Amanda Seeks Game Time in New Zealand

by | Feb 8, 2012

Amanda Mynhardt (centre) with ahead of the team's departure for 2011 the World Championships in Singapore. Spar Proteas head coach Elize Kotze (left) and Blanche de la Guerre, vice- president of NSA (right). Photo: Reg Caldecott

Netball South Africa (NSA) says it will not stand in the way of the captain of the Spar National Netball team, Amanda Mynhardt, if she wishes to go to New Zealand to gain experience, as long as she follows the correct procedures.

Twenty-six-year-old Mynhardt confirmed on Tuesday that she planned to travel to New Zealand, a netball powerhouse, at the end of February. However, the defender said this did not mean she was turning her back on South Africa and the Proteas.

Captain of the Spar Protea netball team, Amanda Mynhardt. Photo: Supplied“I just want to play more netball and gain experience, and then plough that back into netball in South Africa,” she said.

Mynhardt will be playing for a club suggested by former New Zealand coach Yvonne Willering, and will return to South Africa at the end of July, unless she gets a chance to play in a provincial league, in which case she will return in October. Mynhardt stressed that she would be available to play for South Africa during that time.

Although there are no major tournaments this year, NSA are planning a triangular series, and have also been invited to play a series against Jamaica later this year.

NSA President Mimi Mthethwa said NSA would not stop Mynhardt from travelling to New Zealand to gain experience, but said the correct procedures had to be followed, particularly if she still wished to play for South Africa.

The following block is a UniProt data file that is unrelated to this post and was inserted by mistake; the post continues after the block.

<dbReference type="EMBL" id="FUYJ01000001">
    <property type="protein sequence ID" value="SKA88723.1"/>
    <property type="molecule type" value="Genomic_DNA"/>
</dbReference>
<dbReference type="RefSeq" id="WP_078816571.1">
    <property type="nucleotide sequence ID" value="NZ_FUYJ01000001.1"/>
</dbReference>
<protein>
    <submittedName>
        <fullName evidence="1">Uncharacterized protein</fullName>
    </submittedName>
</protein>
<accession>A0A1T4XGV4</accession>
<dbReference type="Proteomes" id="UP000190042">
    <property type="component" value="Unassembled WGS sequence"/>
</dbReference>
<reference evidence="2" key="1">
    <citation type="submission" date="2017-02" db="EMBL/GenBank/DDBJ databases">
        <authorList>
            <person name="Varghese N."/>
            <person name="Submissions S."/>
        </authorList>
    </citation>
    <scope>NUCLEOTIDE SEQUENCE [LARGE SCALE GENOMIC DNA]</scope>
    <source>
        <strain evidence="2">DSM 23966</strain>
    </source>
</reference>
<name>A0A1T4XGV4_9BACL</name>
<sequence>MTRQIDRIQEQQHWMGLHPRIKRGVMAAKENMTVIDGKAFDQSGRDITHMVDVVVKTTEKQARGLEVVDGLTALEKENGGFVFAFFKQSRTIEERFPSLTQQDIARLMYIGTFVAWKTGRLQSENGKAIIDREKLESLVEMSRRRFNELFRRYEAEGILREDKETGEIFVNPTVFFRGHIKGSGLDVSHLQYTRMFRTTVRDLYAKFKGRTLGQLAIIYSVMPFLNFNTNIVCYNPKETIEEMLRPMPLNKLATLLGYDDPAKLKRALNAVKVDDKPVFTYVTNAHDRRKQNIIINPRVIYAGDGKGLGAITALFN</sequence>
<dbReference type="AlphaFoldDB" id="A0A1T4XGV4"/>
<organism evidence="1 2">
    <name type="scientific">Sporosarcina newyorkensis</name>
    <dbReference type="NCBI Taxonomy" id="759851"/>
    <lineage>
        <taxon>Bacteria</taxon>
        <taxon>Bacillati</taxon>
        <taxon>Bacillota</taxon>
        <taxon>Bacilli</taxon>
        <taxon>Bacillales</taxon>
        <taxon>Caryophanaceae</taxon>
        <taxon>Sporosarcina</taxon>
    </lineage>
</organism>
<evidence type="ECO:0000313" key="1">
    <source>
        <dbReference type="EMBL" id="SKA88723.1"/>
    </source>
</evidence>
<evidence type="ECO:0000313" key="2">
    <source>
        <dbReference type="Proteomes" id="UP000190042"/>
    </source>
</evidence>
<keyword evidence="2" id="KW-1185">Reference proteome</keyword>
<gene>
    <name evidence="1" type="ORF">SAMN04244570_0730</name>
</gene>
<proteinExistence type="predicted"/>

“No players are contracted to NSA, and they therefore have the right to decide on their own future,” she said. “However, there are specific terms of reference to be agreed upon by NSA and a player who wishes to continue to be part of NSA’s programme while playing overseas.”

Mthethwa said NSA had asked Mynhardt to provide them with the necessary documentation, including correspondence from Netball New Zealand and the club she will be playing for, before her departure, so that she could continue to be part of the NSA programme.

Netball New Zealand’s (NNZ) High Performance director said in an email to NSA that Mynhardt would be playing for an amateur club, and would not be under any contract in New Zealand.

“Yvonne Willering has told us that during the World Championships in Singapore last year, she was approached by several South African players, including Amanda, seeking to gain experience in New Zealand.”

“She advised Amanda that if she came to New Zealand, she would find her a club to play for, and if she was good enough, she could possibly representative netball. Yvonne said she was aware that Amanda’s first priority was to South African netball.”

In the past, several South African netballers have travelled to New Zealand to gain experience.

Goal shooter Irene van Dyk, who was part of the South African team that won a silver medal at the World Championships in Birmingham in 1995, has become one of the most famous Silver Ferns of all time, but others, like former Proteas captain Liezel Wium, have returned to South Africa to pass on what they have learned in what is arguably the strongest netball nation in the world.


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